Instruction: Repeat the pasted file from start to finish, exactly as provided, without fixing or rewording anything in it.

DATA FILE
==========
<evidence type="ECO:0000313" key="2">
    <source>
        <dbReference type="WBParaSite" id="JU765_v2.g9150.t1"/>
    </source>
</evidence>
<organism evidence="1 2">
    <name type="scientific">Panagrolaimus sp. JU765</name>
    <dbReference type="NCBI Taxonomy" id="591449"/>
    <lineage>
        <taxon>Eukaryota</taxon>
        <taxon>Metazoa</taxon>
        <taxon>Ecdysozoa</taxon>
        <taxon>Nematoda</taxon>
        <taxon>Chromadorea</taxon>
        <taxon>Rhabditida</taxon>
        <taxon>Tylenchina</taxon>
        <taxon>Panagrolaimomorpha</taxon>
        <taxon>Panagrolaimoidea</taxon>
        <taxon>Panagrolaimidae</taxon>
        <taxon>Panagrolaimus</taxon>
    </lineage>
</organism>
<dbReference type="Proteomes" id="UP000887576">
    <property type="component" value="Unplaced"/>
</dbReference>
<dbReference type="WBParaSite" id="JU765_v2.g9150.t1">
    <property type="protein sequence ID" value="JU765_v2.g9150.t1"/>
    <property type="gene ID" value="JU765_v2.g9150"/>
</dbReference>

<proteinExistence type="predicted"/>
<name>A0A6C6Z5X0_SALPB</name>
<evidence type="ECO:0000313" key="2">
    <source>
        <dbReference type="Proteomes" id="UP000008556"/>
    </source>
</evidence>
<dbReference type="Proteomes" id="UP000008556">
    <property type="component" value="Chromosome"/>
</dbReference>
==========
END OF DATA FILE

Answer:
<evidence type="ECO:0000313" key="2">
    <source>
        <dbReference type="WBParaSite" id="JU765_v2.g9150.t1"/>
    </source>
</evidence>
<organism evidence="1 2">
    <name type="scientific">Panagrolaimus sp. JU765</name>
    <dbReference type="NCBI Taxonomy" id="591449"/>
    <lineage>
        <taxon>Eukaryota</taxon>
        <taxon>Metazoa</taxon>
        <taxon>Ecdysozoa</taxon>
        <taxon>Nematoda</taxon>
        <taxon>Chromadorea</taxon>
        <taxon>Rhabditida</taxon>
        <taxon>Tylenchina</taxon>
        <taxon>Panagrolaimomorpha</taxon>
        <taxon>Panagrolaimoidea</taxon>
        <taxon>Panagrolaimidae</taxon>
        <taxon>Panagrolaimus</taxon>
    </lineage>
</organism>
<dbReference type="Proteomes" id="UP000887576">
    <property type="component" value="Unplaced"/>
</dbReference>
<dbReference type="WBParaSite" id="JU765_v2.g9150.t1">
    <property type="protein sequence ID" value="JU765_v2.g9150.t1"/>
    <property type="gene ID" value="JU765_v2.g9150"/>
</dbReference>

<proteinExistence type="predicted"/>
<name>A0A6C6Z5X0_SALPB</name>
<evidence type="ECO:0000313" key="2">
    <source>
        <dbReference type="Proteomes" id="UP000008556"/>
    </source>
</evidence>
<dbReference type="Proteomes" id="UP000008556">
    <property type="component" value="Chromosome"/>
</dbReference>